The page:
where weights ω1 are the probabilities of the two classes separated by a threshold t and σ1 variances of these classes. Otsu shows that minimizing the within-class variance is the same as maximizing between-class variance (Koch C, 2010).
σb2t= σ2- σω 2t= ω2(t)ω2(t)[μ2t- μ2t]2 Equation (4.2)
which is expressed in terms of class probabilities ω1 and class means μ 1 which in turn can be updated iteratively. This idea yields an effective algorithm as shown below (Koch C, 2010).
- Compute histogram and probabilities of each intensity level
- Set up initial ω1(0) and μ1(0)
- Step through all possible thresholds t=1……maximum intensity
Update ω1 and μ1, Compute σ1 (t)
- Desired threshold corresponds to the maximum σ1 (t)
Otsu’s method which is based on the statistics of gray level histograms is a well-accepted method for image thresholding. The process leads to a lower threshold value which would effectively reduce the misclassification caused by low gray value noises. After an appropriate threshold value is determined, the pixels with gray level below the threshold are classified as distress pixels and pixels with gray level value exceeding the threshold are assigned to the background. Figure 4.4 shows the binary image obtained from the Otsu’s segmentation algorithm (Koch C, 2010).
Figure 4.4 Binary image obtained from the Otsu’s segmentation algorithm (Xinren Yu, 2011).
Based on the number of pixels in a connected component, any connected components less than a pre-defined value would be considered as noise and removed from the image. An original binary image after thresholding is shown in Figure 4.5. The discontinuities of the line are filled after applying closing operation, as shown in Figure 4.6. The noise points are removed after using the connected component method, as shown in Figure 4.7.
Figure 4.5 Original binary images after thresholding (Xinren Yu, 2011).
Figure 4.6 Binary images after closing (Xinren Yu, 2011).
Figure 4.7 Binary images after removing noise (Xinren Yu, 2011).
4.3.5 Pothole Shape Estimation
After the tile partitioning step, each frame is compared with the template frame, tile by tile, for any deformation. A simple mechanism is introduced to distinguish the deformation of the laser line caused by an obstacle rather than a pothole. The number of tiles in each row that differ between the input frame and the template frame are calculated. If the row that has the maximum deformation of 1’s is above the row that has the maximum deformation of 0’s, the laser line would be intersecting an obstacle in the scene. Otherwise, we determine this row to be an actual deformed tile row due to a pothole. The row is stored in a new matrix as the first row. This matching process will continue until no further deformation is detected. All rows that qualify for deformation are stored in the new matrix. The output matrix would be an estimated shape of the pothole. (Koch C, 2010). The process is shown in Figure 4.8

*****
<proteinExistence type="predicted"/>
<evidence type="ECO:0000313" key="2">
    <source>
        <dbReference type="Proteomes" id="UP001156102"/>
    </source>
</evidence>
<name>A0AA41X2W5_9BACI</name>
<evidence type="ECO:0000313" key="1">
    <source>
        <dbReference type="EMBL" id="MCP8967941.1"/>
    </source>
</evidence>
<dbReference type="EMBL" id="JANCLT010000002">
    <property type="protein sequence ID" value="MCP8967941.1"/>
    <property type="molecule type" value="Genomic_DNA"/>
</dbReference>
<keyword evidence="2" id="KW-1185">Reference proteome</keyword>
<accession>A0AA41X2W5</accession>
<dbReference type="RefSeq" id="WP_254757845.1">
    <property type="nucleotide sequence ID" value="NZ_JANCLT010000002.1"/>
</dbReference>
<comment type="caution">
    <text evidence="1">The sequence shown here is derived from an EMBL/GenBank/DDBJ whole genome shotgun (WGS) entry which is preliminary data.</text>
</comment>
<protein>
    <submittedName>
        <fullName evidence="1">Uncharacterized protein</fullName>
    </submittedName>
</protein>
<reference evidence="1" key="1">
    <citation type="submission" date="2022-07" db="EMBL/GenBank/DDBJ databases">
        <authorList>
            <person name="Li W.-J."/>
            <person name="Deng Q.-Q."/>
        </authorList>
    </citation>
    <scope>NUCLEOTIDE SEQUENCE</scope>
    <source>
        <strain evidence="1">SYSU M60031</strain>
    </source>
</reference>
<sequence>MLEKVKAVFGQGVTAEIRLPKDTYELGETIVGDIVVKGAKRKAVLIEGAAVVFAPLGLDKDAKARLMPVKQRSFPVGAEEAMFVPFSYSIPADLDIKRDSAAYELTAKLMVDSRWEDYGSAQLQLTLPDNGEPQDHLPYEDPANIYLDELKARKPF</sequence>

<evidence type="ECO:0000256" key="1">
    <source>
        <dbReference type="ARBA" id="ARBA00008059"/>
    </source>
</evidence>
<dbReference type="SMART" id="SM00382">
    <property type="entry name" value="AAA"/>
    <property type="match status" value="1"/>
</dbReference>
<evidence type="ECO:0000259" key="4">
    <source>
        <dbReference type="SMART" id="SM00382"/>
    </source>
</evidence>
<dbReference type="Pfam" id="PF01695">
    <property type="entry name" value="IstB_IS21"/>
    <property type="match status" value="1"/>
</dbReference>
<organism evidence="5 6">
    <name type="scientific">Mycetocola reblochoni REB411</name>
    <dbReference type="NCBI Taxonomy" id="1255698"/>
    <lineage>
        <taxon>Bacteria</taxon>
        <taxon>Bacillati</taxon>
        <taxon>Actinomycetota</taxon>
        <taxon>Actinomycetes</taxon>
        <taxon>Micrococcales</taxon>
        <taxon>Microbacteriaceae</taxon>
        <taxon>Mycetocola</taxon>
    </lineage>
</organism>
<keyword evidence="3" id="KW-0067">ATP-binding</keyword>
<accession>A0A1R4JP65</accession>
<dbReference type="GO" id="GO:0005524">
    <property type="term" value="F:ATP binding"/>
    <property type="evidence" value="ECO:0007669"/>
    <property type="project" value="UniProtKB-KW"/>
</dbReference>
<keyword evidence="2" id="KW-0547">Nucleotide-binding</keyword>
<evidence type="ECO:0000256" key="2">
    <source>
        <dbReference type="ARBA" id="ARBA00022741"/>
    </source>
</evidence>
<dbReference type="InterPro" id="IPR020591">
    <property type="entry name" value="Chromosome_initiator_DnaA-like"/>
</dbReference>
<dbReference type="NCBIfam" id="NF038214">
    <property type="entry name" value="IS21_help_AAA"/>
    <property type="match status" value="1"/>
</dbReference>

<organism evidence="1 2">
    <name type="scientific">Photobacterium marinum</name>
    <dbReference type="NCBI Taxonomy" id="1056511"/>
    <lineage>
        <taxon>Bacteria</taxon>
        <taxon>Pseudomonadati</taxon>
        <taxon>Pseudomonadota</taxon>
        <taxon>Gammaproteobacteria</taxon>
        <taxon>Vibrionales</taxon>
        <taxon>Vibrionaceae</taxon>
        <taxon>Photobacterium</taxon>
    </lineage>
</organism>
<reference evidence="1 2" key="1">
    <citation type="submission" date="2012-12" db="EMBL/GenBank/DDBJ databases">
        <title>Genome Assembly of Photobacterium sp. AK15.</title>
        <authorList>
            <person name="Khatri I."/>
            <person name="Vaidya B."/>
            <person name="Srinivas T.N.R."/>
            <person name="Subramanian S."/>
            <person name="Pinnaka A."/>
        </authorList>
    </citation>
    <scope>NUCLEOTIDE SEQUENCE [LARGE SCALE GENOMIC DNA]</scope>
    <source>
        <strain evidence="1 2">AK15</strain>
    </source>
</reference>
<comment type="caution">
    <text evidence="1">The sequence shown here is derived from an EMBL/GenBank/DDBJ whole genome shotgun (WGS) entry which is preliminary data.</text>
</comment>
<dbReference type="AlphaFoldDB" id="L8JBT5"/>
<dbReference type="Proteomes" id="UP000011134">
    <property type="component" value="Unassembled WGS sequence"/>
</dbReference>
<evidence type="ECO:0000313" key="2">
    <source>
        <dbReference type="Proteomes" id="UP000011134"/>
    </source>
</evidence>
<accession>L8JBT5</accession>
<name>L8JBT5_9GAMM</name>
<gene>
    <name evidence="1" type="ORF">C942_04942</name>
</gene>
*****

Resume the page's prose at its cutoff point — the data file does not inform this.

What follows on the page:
- A typical road surface scan Image
- Deformation tiles detected from the Scan. (c) Deformation rows accumulated
The row with maximum deformation frame by frame the estimated
Is sorted in a new matrix shape of the pothole is generated.
Figure 4.8 Template matching method for pothole shape estimation (Xinren Yu, 2011).
4.4 Pavement Distress Classification Using Neural Network
Distress extracted through the process as explained in the previous section can be classified into different types of cracks (transversal, longitudinal) or potholes with various severity levels (low, moderate, or high). In this chapter, a three-layer feed-forward neural network is used for distress classification (Koch C, 2010).
4.4.1 Architecture of the Neural Network
This system is developed to determine crack types and pothole severity levels using a spatial neural network concept. As shown in Flow chart 4-1, system architecture consists of three processes: (1) artificial training data generation, (2) distress tile generation, and (3) crack type and pothole severity level classification (Koch C, 2010).
Tile Image Generation
Pothole severity level and crack type
Distress Tile data
Distress Classification Result
Figure 4.9 System architecture of the neural network (Xinren Yu, 2011).
4.4.2 Data Generation
In order to validate the classification system, real pavement images are needed to train the artificial neural network. However, a database that includes all different types of cracks and potholes would be difficult to obtain. Therefore, a computer program was developed to generate an artificial set of training data. Two hundred images that cover longitudinal cracks, transverse cracks, different pothole extents and severity levels were generated (W Gong, 2005).
4.4.3 Neural network Training
The neural network is trained with the computer-generated data using the back-propagation procedure. The MSE (mean square error) shown in Equation (4.4) was used to measure the performance of the neural network.
12 ∑Tpk(Tpk-Opk)2 Equation (4.4)
Tpkis the desired target output,
Opkis the actual output, k is a output unit, and p is the particular training data, respectively. The outputs of the neural network are computed through the feed-forward procedure, and connection weights are updated by the back-propagation procedure. After the training process is completed, the performance is tested by using real distress data through the classification process (W Gong, 2005).
4.4.4 Pothole Severity Level and Crack Type Classification
The pothole severity levels (low, moderate, or high) and the crack type (Longitudinal or transverse) of actual pavement images is determined using a specific neural network which is trained using artificial images. There are two groups of inputs in this process: the saved connection weights of the neural network and the actual pavement tile images. After the training process, the connection weights of the neural network are generated. (W Gong, 2005).